Salt Lake City -- November 12th, 2012
Biggest Impact Award
- Location: 155-C
- Date: November 12th, 2012
- Time: 1:30PM
Dr. Alexandru Iosup
Delft University of Technology, The Netherlands
Abstract: Over the past five years, Infrastructure-as-a-Service clouds have grown into the branch of ICT that offers services related to on-demand lease of storage, computation, and network. One of the major impediments in the selection and even use of (commercial) IaaS clouds is the lack of benchmarking results, that is, the lack of trustworthy quantitative information that allows (potential) cloud users to compare and reason about IaaS clouds.
In this talk we discuss empirical approaches to quantitative evaluation, which we find to be a necessary bumpy road toward cloud benchmarking. Both industry and academia have used empirical approaches for years, but the limited success achieved so far for IaaS clouds and similar systems (e.g., grids) is perhaps indicative of the complexity and size of challenges. We present the lessons we have learned in developing the SkyMark framework for cloud performance evaluation and the results of our SkyMark-based investigation of three research questions: What is the performance of production IaaS cloud services? How variable is the performance of widely used production cloud services? and What is the impact on performance of the user-level middleware, such as the provisioning and allocation policies that interact with IaaS clouds? We discuss the impact of our findings on large-scale, many-task and many-user applications; notably, we discuss not only cloud performance, but also operation and behavior.
In contrast to previous attempts, our research combines empirical and other approaches, for example modeling and simulation, for deeper analysis; is based on a combination of short-term and multi-year measurements for better longevity of results; and uses large, comprehensive studies of several real clouds for an overall broader study. This presentation can also provide useful insights for fields related to benchmarking, for example experimental evaluation conducted in any large-scale distributed system.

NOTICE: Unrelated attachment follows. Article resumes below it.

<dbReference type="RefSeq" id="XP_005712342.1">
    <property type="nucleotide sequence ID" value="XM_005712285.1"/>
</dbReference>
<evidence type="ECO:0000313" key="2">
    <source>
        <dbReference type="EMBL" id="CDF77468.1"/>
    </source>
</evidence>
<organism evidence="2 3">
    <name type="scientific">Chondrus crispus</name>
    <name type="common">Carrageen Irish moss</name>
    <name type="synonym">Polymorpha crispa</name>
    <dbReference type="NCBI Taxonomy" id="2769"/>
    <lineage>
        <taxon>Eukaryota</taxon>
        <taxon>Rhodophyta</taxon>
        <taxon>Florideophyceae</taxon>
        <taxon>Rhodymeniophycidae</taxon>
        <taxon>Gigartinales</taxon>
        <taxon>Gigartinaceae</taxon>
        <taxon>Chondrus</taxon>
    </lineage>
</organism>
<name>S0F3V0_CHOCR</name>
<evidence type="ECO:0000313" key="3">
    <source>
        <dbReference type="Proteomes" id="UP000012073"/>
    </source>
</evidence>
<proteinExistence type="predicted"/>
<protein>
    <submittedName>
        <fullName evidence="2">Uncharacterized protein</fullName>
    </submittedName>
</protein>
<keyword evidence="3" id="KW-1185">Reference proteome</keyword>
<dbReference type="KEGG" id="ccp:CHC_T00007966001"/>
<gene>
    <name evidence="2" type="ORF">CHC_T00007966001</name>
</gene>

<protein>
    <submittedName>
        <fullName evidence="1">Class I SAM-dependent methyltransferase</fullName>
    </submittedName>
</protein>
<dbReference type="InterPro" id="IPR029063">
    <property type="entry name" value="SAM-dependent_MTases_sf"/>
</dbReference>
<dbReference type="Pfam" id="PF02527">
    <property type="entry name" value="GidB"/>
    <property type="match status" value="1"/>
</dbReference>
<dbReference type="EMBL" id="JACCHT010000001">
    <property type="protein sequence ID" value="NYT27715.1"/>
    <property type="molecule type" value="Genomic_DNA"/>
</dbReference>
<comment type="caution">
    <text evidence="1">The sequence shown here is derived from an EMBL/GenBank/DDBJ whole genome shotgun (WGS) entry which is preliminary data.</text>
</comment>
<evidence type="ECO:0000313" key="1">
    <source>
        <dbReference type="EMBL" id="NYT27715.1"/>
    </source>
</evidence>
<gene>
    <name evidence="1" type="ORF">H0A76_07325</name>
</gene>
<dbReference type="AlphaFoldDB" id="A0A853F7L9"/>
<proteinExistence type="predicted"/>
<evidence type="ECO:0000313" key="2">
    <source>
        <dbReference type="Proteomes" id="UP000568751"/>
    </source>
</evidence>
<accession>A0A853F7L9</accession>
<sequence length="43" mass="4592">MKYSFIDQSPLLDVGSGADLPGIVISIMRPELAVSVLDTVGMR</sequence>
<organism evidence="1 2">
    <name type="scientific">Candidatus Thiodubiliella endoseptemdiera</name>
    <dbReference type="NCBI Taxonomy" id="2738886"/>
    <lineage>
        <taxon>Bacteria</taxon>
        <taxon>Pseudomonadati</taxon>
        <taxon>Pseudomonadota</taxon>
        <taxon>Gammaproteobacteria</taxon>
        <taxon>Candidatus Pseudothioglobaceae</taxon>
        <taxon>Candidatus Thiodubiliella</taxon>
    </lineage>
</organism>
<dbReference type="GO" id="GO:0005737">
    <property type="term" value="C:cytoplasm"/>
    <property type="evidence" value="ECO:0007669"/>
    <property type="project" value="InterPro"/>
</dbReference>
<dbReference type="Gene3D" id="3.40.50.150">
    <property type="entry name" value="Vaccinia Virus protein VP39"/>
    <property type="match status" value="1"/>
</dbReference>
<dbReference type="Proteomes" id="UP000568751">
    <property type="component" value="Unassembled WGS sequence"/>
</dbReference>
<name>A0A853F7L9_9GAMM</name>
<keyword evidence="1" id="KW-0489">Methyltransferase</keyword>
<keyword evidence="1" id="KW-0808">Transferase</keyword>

Last but not least, we present a roadmap toward cloud benchmarking and the way we plan to progress on it with other members of the RG Cloud Group of the Standard Performance Evaluation Corporation (SPEC) [ http://research.spec.org/working-groups/rg-cloud-working-group.html ].
Bio: Dr. Alexandru Iosup received his Ph.D. in Computer Science in 2009 from the Delft University of Technology (TU Delft), the Netherlands. He is currently an Assistant Professor with the Parallel and Distributed Systems Group at TU Delft. He was a visiting scholar at U. Dortmund, U.Wisconsin-Madison, U. Innsbruck, and U.California-Berkeley in 2004, 2006, 2008, and 2010, respectively. In 2011 he received a Dutch NWO/STW Veni grant (the Dutch equivalent of the US NSF CAREER.) His research interests are in the area of distributed computing; keywords: cloud computing, grid computing, peer-to-peer systems, scientific computing, massively multiplayer online games, scheduling, scalability, reliability, performance evaluation, and workload characterization. Dr. Iosup is the author of over 50 scientific publications and has received several awards and distinctions, including best paper awards at IEEE CCGrid 2010, Euro-Par 2009, and IEEE P2P 2006. He is the co-founder of the Grid Workloads, the Peer-to-Peer Trace, and the Failure Trace Archives, which provide open access to workload and resource operation traces from large-scale distributed computing environments. He is currently working on cloud resource management for e-Science and consumer workloads.